By Lynn Venhaus

One of the best films of the year, “Being the Ricardos” defies expectations, and it’s exhilarating.

During one critical production week of their groundbreaking sitcom “I Love Lucy,” Lucille Ball (Nicole Kidman) and Desi Arnaz (Javier Bardem) are threatened by shocking personal accusations, a political smear, and cultural taboos in Aaron Sorkin’s behind-the-scenes drama “Being the Ricardos.”

Because this biographical drama focuses on richly textured storytelling, an extraordinary ensemble goes beyond impersonations of the “I Love Lucy” cast to seamlessly weave potential personal and professional crises within one week’s time.

Writer-director Aaron Sorkin has brilliantly constructed how household names Lucille Ball and Desi Arnaz coped with damaging headlines while filming their groundbreaking television series that was seen by 60 million viewers each week.

The sitcom, which ran for six seasons from 1951 to 1957, was the first scripted television program shot on 35mm film in front of a studio audience and the first to feature an ensemble cast.

It was a big deal. One of the most influential shows in history, it was voted Best TV Show of All Time in a 2012 survey conducted by ABC News and People magazine. Fans remember certain episodes fondly – the unforgettable candy factory, Vitameatavegamin and grape stomping to name a few. (Don’t worry – fans get a taste).

Sorkin incorporates the Red Scare, courtesy of the hysteria caused by the House Committee on Un-American Activities by now disgraced Sen. Joseph McCarthy, as tabloid headlines screamed Lucy was a Communist – and powerful gossip columnist Walter Winchell announced it on his weekly radio show.

Sorkin also depicts how cavalierly women were treated in Hollywood in a sharp script that can resonate with modern audiences.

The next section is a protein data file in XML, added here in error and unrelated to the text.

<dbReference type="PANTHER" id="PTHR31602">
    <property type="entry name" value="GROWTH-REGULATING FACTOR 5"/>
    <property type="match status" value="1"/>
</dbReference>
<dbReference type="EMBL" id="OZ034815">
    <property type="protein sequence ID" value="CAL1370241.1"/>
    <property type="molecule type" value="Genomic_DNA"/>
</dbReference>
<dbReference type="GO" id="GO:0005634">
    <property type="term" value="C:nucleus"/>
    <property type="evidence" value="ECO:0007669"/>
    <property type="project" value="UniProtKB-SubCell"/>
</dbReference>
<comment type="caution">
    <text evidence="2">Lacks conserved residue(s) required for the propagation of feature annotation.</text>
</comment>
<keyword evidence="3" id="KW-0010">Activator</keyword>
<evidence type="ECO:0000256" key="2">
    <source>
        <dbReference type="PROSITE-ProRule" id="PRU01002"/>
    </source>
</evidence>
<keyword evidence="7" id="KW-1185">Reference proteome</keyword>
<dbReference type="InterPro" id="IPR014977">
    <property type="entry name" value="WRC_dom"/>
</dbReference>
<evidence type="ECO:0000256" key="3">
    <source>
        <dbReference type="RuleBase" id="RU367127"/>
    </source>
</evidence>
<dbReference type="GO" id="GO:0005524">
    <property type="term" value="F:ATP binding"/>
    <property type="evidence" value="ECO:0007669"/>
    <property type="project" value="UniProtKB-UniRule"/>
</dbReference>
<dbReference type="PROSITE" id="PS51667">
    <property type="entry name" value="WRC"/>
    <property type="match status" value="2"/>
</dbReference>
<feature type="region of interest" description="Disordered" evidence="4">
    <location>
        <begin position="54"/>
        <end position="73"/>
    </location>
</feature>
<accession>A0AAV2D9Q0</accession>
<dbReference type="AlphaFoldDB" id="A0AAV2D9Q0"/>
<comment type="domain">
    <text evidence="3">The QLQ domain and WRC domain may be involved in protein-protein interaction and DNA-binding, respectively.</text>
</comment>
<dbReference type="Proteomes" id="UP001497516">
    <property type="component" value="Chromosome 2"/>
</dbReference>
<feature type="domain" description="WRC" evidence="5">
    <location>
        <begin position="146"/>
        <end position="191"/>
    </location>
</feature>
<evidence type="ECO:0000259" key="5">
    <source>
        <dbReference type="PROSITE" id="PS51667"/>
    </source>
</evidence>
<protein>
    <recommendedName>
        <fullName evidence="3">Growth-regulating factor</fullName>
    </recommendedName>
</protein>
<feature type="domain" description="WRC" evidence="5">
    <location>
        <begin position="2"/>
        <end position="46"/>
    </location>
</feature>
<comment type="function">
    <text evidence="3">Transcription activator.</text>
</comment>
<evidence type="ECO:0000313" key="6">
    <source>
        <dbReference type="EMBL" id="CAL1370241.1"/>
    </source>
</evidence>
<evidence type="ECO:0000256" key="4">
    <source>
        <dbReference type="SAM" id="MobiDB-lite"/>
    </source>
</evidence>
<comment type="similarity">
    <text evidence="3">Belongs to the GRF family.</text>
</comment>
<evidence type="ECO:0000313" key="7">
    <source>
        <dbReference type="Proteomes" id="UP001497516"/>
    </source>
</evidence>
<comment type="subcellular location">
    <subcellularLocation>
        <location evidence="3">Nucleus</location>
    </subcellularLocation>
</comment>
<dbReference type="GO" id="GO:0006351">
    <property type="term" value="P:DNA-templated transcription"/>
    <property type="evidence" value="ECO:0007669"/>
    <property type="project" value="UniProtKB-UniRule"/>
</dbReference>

After five Emmy Awards for “The West Wing” and multiple Oscar nominations – and one win for “The Social Network,” his style is familiar – “Sorkin speak” – and it remains riveting.

Above all, the film concentrates on the relationships. The actors nimbly deliver the material to make it sing – and zing.

Lucille Ball is portrayed as a talented creative force who struggled to be taken seriously in a male-dominated business in the early days of a young industry. She was tough, but she had to be, and fought for what she wanted.

The time is 1952, and the creative team gets everything right about the period – including attitudes and social mores.

And so do the actors — three Academy Award winners and one Tony Award winner deliver a master class on portraying four real people from the inside out.

Proving the naysayers wrong, Nicole Kidman may make believers out of her harshest critics with her multi-layered portrayal. She shows us different facets of Lucy’s life – the wife, mother, performer, and producer.

Kidman works fluidly with equally magnetic Javier Bardem as her mate and business partner, and he’s an indelible Desi Arnaz – he captures the savvy producer, protective husband, charismatic singer, vivacious musician, and a Cuban immigrant torn from his former life.

A pioneering power couple, both were driven, intelligent people who blazed trails and envisioned the big picture. They had a tempestuous hot-cold relationship that affected their careers and didn’t last in their personal lives. Sorkin honors them as visionaries while not sugar-coating their issues.

As the show’s sidekicks Fred and Ethel Mertz — the Ricardos’ landlords – William Frawley and Vivian Vance were further from their character’s reality than the public knew.

As hard-drinking, sarcastic veteran Bill Frawley, ace character actor J.K. Simmons is a terrific grumpy old guy with little tolerance for fools – yet a softer, wiser man when letting his guard down. He’s a certain supporting actor nominee, and awards nominations should be forthcoming for all.

A spirited Nina Arianda, 2011 Tony Award winner for “Venus in Fur” in her first Broadway role, knows exactly who Vivian was and honors the second-fiddle actress while announcing her arrival in a major way.

TV was just beginning to be a force for societal change, and “I Love Lucy” was the biggest show on television at that time, the gem in CBS’s crown.

Back then, the sitcom’s premise was different – As the wife of Cuban bandleader Ricky Ricardo, Lucy tries to help him succeed in show business but usually gets in a pickle, driving her husband crazy. She usually enlisted best gal pal Ethel Mertz – her neighbor – in the shenanigans.